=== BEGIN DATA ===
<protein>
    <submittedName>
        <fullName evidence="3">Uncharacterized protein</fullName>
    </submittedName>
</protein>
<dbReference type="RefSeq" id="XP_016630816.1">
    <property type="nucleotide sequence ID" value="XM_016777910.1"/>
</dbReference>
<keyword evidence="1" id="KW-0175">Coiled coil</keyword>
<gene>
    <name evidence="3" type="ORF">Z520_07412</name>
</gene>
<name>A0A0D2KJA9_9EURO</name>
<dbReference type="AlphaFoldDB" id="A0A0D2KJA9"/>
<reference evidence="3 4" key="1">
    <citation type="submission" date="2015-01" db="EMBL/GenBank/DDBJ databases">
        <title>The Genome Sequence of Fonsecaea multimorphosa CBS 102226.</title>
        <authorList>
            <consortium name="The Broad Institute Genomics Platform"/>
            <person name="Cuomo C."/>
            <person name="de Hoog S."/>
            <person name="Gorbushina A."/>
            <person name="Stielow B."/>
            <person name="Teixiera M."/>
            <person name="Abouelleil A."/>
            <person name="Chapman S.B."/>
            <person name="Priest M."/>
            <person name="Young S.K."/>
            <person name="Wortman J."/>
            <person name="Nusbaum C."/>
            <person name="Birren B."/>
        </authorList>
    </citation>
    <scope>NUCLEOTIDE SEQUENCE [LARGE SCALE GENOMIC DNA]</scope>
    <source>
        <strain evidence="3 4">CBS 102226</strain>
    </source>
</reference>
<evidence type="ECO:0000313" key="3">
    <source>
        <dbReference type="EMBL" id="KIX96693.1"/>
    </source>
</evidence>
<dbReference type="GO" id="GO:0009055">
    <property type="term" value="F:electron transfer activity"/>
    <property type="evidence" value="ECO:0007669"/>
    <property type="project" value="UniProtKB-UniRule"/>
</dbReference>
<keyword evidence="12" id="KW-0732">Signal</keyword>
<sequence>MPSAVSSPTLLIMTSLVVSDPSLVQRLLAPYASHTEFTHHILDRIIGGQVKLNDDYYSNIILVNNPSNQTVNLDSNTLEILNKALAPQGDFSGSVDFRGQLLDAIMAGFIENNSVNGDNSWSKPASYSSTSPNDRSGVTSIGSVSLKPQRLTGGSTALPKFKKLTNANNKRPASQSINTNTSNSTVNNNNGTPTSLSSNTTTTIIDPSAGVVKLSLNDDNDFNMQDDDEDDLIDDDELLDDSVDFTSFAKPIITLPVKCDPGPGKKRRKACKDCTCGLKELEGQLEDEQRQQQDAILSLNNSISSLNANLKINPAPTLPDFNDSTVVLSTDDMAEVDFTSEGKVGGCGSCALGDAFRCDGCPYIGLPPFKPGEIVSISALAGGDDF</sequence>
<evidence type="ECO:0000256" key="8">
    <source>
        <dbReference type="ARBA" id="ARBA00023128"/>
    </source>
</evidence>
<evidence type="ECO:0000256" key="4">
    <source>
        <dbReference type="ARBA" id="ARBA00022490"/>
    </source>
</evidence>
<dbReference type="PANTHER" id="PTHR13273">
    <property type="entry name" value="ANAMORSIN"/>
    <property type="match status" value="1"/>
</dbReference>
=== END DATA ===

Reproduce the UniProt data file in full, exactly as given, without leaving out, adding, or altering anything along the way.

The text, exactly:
<protein>
    <submittedName>
        <fullName evidence="3">Uncharacterized protein</fullName>
    </submittedName>
</protein>
<dbReference type="RefSeq" id="XP_016630816.1">
    <property type="nucleotide sequence ID" value="XM_016777910.1"/>
</dbReference>
<keyword evidence="1" id="KW-0175">Coiled coil</keyword>
<gene>
    <name evidence="3" type="ORF">Z520_07412</name>
</gene>
<name>A0A0D2KJA9_9EURO</name>
<dbReference type="AlphaFoldDB" id="A0A0D2KJA9"/>
<reference evidence="3 4" key="1">
    <citation type="submission" date="2015-01" db="EMBL/GenBank/DDBJ databases">
        <title>The Genome Sequence of Fonsecaea multimorphosa CBS 102226.</title>
        <authorList>
            <consortium name="The Broad Institute Genomics Platform"/>
            <person name="Cuomo C."/>
            <person name="de Hoog S."/>
            <person name="Gorbushina A."/>
            <person name="Stielow B."/>
            <person name="Teixiera M."/>
            <person name="Abouelleil A."/>
            <person name="Chapman S.B."/>
            <person name="Priest M."/>
            <person name="Young S.K."/>
            <person name="Wortman J."/>
            <person name="Nusbaum C."/>
            <person name="Birren B."/>
        </authorList>
    </citation>
    <scope>NUCLEOTIDE SEQUENCE [LARGE SCALE GENOMIC DNA]</scope>
    <source>
        <strain evidence="3 4">CBS 102226</strain>
    </source>
</reference>
<evidence type="ECO:0000313" key="3">
    <source>
        <dbReference type="EMBL" id="KIX96693.1"/>
    </source>
</evidence>
<dbReference type="GO" id="GO:0009055">
    <property type="term" value="F:electron transfer activity"/>
    <property type="evidence" value="ECO:0007669"/>
    <property type="project" value="UniProtKB-UniRule"/>
</dbReference>
<keyword evidence="12" id="KW-0732">Signal</keyword>
<sequence>MPSAVSSPTLLIMTSLVVSDPSLVQRLLAPYASHTEFTHHILDRIIGGQVKLNDDYYSNIILVNNPSNQTVNLDSNTLEILNKALAPQGDFSGSVDFRGQLLDAIMAGFIENNSVNGDNSWSKPASYSSTSPNDRSGVTSIGSVSLKPQRLTGGSTALPKFKKLTNANNKRPASQSINTNTSNSTVNNNNGTPTSLSSNTTTTIIDPSAGVVKLSLNDDNDFNMQDDDEDDLIDDDELLDDSVDFTSFAKPIITLPVKCDPGPGKKRRKACKDCTCGLKELEGQLEDEQRQQQDAILSLNNSISSLNANLKINPAPTLPDFNDSTVVLSTDDMAEVDFTSEGKVGGCGSCALGDAFRCDGCPYIGLPPFKPGEIVSISALAGGDDF</sequence>
<evidence type="ECO:0000256" key="8">
    <source>
        <dbReference type="ARBA" id="ARBA00023128"/>
    </source>
</evidence>
<evidence type="ECO:0000256" key="4">
    <source>
        <dbReference type="ARBA" id="ARBA00022490"/>
    </source>
</evidence>
<dbReference type="PANTHER" id="PTHR13273">
    <property type="entry name" value="ANAMORSIN"/>
    <property type="match status" value="1"/>
</dbReference>